Seeing is believing
Like so many other innovations, the charged coupled device (CCD) was invented at AT&T Bell Labs.
Like so many other innovations, the charged coupled device (CCD) was invented at AT&T Bell Labs. That was in 1969 and since then the CCD imager has become synonymous with professional digital imaging solutions that demand the highest-quality images. An alternative imaging solution with performance typically considered inferior to the CCD is based on complementary metal-oxide-semiconductor (CMOS) technology (like that used in electronic chips) and initially garnered interest because it was expected to benefit from economies-of-scale associated with the same high-volume production lines as mainstream chips. While that didn't quite pan out, CMOS devices do offer solutions with more on-chip integration and lower power dissipation than CCDs. And some newer CMOS devices are delivering scientific imaging quality in certain applications—the image on this month's cover makes the point (see page 40).
And speaking of integration, two other articles this month highlight the performance benefits that can arise from on-chip integration. In one, the hybridization of avalanche photodiodes with CMOS readout circuits creates a focal-plane array sensor for 3D imaging systems (see page 71); and the other article explains the importance of photonic integration to the future of computing (see page 57).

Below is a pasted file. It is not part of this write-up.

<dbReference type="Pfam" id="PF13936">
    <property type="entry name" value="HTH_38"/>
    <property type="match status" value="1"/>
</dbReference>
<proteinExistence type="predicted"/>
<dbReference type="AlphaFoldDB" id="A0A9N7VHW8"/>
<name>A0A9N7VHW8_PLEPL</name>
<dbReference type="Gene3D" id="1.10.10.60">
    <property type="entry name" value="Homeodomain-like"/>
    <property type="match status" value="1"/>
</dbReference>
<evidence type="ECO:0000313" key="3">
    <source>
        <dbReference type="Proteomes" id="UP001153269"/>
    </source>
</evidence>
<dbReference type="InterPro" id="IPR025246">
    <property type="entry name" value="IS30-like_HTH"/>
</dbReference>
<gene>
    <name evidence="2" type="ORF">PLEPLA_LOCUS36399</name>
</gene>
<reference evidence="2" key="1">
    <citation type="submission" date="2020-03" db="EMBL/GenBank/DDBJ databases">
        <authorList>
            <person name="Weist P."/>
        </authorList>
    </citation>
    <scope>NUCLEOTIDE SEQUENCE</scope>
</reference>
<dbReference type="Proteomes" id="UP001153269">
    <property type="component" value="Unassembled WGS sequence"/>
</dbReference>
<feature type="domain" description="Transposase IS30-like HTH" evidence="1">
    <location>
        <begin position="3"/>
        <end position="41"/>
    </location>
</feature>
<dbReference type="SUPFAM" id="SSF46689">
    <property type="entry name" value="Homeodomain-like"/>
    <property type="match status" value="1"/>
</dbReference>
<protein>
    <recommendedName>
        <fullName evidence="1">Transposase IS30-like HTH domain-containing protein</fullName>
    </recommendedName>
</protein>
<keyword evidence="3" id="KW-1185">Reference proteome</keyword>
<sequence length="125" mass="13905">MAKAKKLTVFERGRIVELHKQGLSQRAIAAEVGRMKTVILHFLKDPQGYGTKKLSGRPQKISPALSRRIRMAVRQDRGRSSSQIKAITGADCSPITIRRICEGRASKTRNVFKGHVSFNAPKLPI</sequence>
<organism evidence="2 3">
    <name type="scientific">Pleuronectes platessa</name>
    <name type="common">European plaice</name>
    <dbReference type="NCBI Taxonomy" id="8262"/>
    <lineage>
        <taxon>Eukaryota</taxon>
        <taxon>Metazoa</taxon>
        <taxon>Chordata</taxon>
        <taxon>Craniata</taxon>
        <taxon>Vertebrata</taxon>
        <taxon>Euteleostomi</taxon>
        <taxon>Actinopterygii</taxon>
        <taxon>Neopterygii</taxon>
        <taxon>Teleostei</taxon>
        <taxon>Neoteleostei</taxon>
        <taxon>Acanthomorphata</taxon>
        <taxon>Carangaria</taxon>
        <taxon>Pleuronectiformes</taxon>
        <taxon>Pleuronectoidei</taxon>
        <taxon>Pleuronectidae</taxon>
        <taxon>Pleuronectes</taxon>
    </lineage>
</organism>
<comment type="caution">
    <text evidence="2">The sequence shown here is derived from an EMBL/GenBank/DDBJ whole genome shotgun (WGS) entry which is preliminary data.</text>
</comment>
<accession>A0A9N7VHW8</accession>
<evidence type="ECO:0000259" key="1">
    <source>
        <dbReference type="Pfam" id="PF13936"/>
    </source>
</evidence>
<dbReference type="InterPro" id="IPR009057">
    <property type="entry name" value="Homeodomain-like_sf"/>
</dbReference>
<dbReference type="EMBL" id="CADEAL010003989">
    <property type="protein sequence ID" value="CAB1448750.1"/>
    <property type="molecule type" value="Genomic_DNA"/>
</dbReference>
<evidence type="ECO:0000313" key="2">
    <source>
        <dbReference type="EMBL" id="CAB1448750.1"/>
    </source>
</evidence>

Laser Focus World wins Gold
Last year's celebration of the laser's 50th anniversary involved 100 organizations and reached hundreds of millions of people, according to the organizers of LaserFest. At Laser Focus World our own tribute to those that brought us the laser was exemplified in the May 2010 issue, which carried a unique timeline detailing 50 years of laser innovation. So it's especially gratifying that this anniversary issue, with its "tip of the hat" to laser pioneers, was recognized in January with a Gold "Eddie" at the 2011 Folio Awards. The Folio Awards is the largest competition for magazines and recognizes the best in both editorial and design excellence.
Stephen G. Anderson
Editor in Chief